• 9. Simulated Annealling Simulated Annealling Simulated Annealling Metal annealing to increase strength =⇒ simulated annealing. Probabilistic Move: p ∝ exp[−E /kB T ]. kB =Boltzmann constant (e.g., kB = 1), T =temperature, E =energy. E ∝ f (x), T = T0 αt (cooling schedule) , (0 < α < 1). T → 0 =⇒ p → 0, =⇒ hill climbing. This is equivalent to a random walk xt+1 = xt + p(xt , α). Xin-She Yang (Middlesex University) Algorithms 20 Feb 2014 9 / 48
  • 10. Simulated Annealling An Example An Example Xin-She Yang (Middlesex University) Algorithms 20 Feb 2014 10 / 48
  • 11. Simulated Annealling Genetic Algorithms Genetic Algorithms Not easy to write a set of explicit equations! crossover Xin-She Yang (Middlesex University) mutation Algorithms 20 Feb 2014 11 / 48
  • 12. Simulated Annealling Generation of new solutions by crossover, mutation and elistism. Xin-She Yang (Middlesex University) Algorithms 20 Feb 2014 12 / 48
  • 13. Swarm Intelligence Swarm Intelligence Ants, bees, birds, fish ... Simple rules lead to complex behaviour. Swarming Starlings Xin-She Yang (Middlesex University) Algorithms 20 Feb 2014 13 / 48
  • 14. Swarm Intelligence PSO PSO Particle Swarm Optimization (Kennedy and Eberhart, 1995) xj g∗ xi vt+1 = vt + αǫ1 (g∗ − xt ) + βǫ2 (x∗ − xt ), i i i i i xt+1 = xt + vt+1 . i i i α, β = learning parameters, ǫ1 , ǫ2 =random numbers. Xin-She Yang (Middlesex University) Algorithms 20 Feb 2014 14 / 48
  • 15. Swarm Intelligence PSO Demo and Disadvantages PSO Demo and Disadvantages   xi vi t+1   = 1 1 −(αǫ1 + βǫ2 ) 1 PSO Demo Xin-She Yang (Middlesex University)   xi vi t   +  0 αǫ1 g∗ + βǫ2 x∗ i . Premature convergence Algorithms 20 Feb 2014 15 / 48
  • 16. Swarm Intelligence Firefly Algorithm (Yang, 2008) Firefly Algorithm (Yang, 2008) Firefly Behaviour and Idealization Fireflies are unisex and brightness varies with distance. Less bright ones will be attracted to bright ones. If no brighter firefly can be seen, a firefly will move randomly. 2 xt+1 = xt + β0 e −γrij (xj − xi ) + α ǫt . i i i Generation of new solutions by random walk and attraction. Xin-She Yang (Middlesex University) Algorithms 20 Feb 2014 16 / 48
  • 17. Swarm Intelligence What is FA so efficient? What is FA so efficient? Advantages of Firefly Algorithm Automatically subdivide the whole population into subgroups, and each subgroup swarms around a local mode/optimum. Control modes/ranges by varying γ. Control randomization by tuning parameters such as α. Suitable for multimodal, nonlinear, global optimization problems. Xin-She Yang (Middlesex University) Algorithms 20 Feb 2014 17 / 48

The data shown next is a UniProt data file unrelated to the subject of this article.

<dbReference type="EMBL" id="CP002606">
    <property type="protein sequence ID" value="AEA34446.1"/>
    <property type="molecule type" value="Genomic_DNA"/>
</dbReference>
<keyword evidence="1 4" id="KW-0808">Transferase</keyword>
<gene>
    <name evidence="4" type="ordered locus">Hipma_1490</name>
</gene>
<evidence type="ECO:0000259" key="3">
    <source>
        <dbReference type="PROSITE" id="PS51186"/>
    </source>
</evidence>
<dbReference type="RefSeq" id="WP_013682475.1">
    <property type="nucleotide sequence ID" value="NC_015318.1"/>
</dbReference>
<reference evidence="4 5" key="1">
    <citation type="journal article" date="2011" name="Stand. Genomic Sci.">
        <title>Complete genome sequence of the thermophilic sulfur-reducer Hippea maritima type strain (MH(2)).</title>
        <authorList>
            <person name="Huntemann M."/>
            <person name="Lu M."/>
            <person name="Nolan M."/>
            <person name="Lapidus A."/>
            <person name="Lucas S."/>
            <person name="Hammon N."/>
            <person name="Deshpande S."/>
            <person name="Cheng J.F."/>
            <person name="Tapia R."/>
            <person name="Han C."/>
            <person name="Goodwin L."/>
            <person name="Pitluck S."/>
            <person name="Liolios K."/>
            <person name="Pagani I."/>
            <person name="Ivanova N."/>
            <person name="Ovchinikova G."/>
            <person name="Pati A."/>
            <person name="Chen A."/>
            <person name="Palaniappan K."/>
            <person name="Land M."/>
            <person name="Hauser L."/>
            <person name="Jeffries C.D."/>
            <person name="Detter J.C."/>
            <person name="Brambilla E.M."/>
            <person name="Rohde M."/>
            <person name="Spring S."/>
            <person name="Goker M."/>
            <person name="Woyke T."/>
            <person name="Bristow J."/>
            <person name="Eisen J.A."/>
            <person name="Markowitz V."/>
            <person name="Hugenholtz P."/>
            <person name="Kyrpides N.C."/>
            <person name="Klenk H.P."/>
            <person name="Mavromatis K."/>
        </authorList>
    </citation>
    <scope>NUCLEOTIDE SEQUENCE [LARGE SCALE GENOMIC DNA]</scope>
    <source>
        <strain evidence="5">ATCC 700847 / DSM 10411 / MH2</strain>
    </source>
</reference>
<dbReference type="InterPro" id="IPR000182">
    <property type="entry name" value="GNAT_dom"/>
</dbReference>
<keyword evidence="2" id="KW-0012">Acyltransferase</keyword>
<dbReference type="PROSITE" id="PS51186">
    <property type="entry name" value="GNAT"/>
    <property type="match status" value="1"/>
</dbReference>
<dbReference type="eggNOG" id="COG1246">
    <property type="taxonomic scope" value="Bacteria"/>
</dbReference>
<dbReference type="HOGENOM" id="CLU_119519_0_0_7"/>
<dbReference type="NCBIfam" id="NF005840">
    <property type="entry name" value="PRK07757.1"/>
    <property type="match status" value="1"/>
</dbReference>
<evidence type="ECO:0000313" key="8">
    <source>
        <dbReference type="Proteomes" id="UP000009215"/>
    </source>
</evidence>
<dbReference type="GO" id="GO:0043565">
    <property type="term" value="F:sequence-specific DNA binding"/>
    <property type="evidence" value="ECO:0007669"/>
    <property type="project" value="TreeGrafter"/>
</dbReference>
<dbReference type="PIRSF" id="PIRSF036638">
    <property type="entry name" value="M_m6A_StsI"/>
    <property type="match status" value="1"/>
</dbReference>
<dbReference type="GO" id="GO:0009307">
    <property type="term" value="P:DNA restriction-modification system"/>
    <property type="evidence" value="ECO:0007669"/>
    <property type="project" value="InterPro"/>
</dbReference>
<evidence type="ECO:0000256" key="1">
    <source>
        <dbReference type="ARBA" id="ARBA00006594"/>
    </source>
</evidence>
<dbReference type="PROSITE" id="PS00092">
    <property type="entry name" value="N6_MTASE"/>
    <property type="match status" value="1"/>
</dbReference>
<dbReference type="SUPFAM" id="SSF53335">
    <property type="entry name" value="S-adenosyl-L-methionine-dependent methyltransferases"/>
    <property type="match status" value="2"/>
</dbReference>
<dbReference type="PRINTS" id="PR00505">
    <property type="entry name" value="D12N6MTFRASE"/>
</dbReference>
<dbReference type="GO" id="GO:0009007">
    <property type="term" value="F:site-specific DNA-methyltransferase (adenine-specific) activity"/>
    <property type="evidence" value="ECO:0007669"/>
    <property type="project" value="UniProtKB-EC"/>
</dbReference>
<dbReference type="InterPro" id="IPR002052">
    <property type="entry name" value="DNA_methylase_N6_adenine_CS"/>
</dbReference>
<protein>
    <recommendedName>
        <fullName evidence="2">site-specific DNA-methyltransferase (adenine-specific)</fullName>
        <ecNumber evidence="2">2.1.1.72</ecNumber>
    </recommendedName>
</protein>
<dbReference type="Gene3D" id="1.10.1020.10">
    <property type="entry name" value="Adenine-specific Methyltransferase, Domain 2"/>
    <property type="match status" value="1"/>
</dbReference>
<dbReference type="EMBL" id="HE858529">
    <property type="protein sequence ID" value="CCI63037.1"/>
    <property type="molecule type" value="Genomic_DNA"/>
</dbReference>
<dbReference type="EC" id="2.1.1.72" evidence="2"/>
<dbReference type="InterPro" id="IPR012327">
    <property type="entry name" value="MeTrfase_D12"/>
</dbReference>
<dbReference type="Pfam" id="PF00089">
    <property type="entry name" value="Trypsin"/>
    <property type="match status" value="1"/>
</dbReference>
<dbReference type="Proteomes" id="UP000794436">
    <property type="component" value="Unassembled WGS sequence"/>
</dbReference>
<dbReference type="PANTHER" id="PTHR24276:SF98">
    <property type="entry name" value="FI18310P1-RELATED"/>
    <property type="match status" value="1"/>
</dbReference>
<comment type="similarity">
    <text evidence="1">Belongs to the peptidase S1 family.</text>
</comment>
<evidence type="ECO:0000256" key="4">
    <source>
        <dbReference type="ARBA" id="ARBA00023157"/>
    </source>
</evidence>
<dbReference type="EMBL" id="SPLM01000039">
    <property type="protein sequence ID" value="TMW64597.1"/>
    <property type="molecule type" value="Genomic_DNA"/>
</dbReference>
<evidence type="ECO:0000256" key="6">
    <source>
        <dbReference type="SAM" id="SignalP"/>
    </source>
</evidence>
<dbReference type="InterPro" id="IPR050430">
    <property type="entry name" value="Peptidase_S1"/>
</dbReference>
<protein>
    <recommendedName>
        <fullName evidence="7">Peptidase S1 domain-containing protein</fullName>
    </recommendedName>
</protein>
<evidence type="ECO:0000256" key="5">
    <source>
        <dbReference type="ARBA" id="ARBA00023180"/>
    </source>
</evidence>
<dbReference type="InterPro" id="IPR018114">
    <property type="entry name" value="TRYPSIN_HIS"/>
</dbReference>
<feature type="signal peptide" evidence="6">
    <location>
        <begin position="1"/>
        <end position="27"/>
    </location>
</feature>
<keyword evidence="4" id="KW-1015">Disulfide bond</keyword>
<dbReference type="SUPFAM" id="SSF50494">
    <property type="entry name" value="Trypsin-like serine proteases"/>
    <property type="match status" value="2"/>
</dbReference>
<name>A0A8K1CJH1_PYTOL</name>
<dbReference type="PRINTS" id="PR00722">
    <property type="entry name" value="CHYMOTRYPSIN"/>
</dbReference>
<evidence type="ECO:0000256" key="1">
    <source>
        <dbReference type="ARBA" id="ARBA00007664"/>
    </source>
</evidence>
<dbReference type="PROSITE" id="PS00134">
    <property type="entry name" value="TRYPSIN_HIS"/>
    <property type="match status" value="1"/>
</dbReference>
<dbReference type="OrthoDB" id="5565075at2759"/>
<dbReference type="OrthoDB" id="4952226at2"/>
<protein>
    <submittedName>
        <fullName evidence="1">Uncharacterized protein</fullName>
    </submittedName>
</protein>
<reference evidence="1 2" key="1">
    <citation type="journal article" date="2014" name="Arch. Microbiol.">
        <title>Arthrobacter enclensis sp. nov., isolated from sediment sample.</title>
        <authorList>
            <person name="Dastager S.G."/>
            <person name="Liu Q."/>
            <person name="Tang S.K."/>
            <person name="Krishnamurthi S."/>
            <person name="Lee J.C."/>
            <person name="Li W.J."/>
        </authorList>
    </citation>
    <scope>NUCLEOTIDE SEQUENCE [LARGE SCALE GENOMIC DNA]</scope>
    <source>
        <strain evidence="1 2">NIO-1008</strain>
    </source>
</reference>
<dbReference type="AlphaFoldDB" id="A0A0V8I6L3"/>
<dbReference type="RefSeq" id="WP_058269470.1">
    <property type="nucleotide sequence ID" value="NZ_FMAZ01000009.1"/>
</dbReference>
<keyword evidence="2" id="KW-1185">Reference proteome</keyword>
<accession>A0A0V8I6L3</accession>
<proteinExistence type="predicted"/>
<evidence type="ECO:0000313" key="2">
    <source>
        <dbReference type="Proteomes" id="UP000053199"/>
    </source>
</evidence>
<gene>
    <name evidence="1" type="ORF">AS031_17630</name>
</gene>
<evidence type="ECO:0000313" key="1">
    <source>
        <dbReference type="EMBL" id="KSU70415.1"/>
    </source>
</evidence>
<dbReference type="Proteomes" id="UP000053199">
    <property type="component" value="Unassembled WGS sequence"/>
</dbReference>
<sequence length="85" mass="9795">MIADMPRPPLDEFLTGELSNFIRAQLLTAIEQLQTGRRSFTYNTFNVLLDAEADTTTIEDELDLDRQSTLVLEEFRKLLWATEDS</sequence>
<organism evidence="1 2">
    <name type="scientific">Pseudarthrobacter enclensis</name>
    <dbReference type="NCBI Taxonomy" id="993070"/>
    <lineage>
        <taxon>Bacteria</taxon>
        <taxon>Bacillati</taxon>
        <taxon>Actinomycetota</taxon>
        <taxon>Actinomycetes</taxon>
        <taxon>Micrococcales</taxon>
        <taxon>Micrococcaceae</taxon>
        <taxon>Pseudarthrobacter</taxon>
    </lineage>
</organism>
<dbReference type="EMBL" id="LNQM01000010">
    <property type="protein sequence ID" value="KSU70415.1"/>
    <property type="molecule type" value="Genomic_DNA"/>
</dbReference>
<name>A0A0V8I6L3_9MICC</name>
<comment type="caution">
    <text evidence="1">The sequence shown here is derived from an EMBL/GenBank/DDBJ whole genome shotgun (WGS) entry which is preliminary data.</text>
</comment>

• 18. Swarm Intelligence Variants of Firefly Algorithm Variants of Firefly Algorithm About 1400 papers about firefly algorithm since 2008. Its literature is dramatically expanding. Variants for specific applications: Continuous optimization, mixed integer programming, ... Discrete firefly algorithm for scheduling, travelling-salesman problem, combinatorial optimization ... Image processing and compression ... Clustering, classifications and feature selection ... Chaotic firefly algorithm ... Hybrid firefly algorithm with other algorithms ... Multiobjective firefly algorithm. Xin-She Yang (Middlesex University) Algorithms 20 Feb 2014 18 / 48
  • 19. Swarm Intelligence Cuckoo Breeding Behaviour Cuckoo Breeding Behaviour Evolutionary Advantages Dumps eggs in the nests of host birds and let these host birds raise their chicks. Cuckoo Video (BBC) Xin-She Yang (Middlesex University) Algorithms 20 Feb 2014 19 / 48
  • 20. Swarm Intelligence Cuckoo Search (Yang and Deb, 2009) Cuckoo Search (Yang and Deb, 2009) Cuckoo Behaviour and Idealization Each cuckoo lays one egg (solution) at a time, and dumps its egg in a randomly chosen nest. The best nests with high-quality eggs (solutions) will carry out to the next generation. The egg laid by a cuckoo can be discovered by the host bird with a probability pa and a nest will then be built. Xin-She Yang (Middlesex University) Algorithms 20 Feb 2014 20 / 48
  • 21. Swarm Intelligence Cuckoo Search Cuckoo Search Local random walk: xt+1 = xt + s ⊗ H(pa − ǫ) ⊗ (xt − xt ). k i j i [xi , xj , xk are 3 different solutions, H(u) is a Heaviside function, ǫ is a random number drawn from a uniform distribution, and s is the step size. Global random walk via L´vy flights: e xt+1 = xt + αL(s, λ), i i L(s, λ) = λΓ(λ) sin(πλ/2) 1 , (s ≫ s0 ). π s 1+λ Generation of new moves by L´vy flights, random walk and elitism. e Xin-She Yang (Middlesex University) Algorithms 20 Feb 2014 21 / 48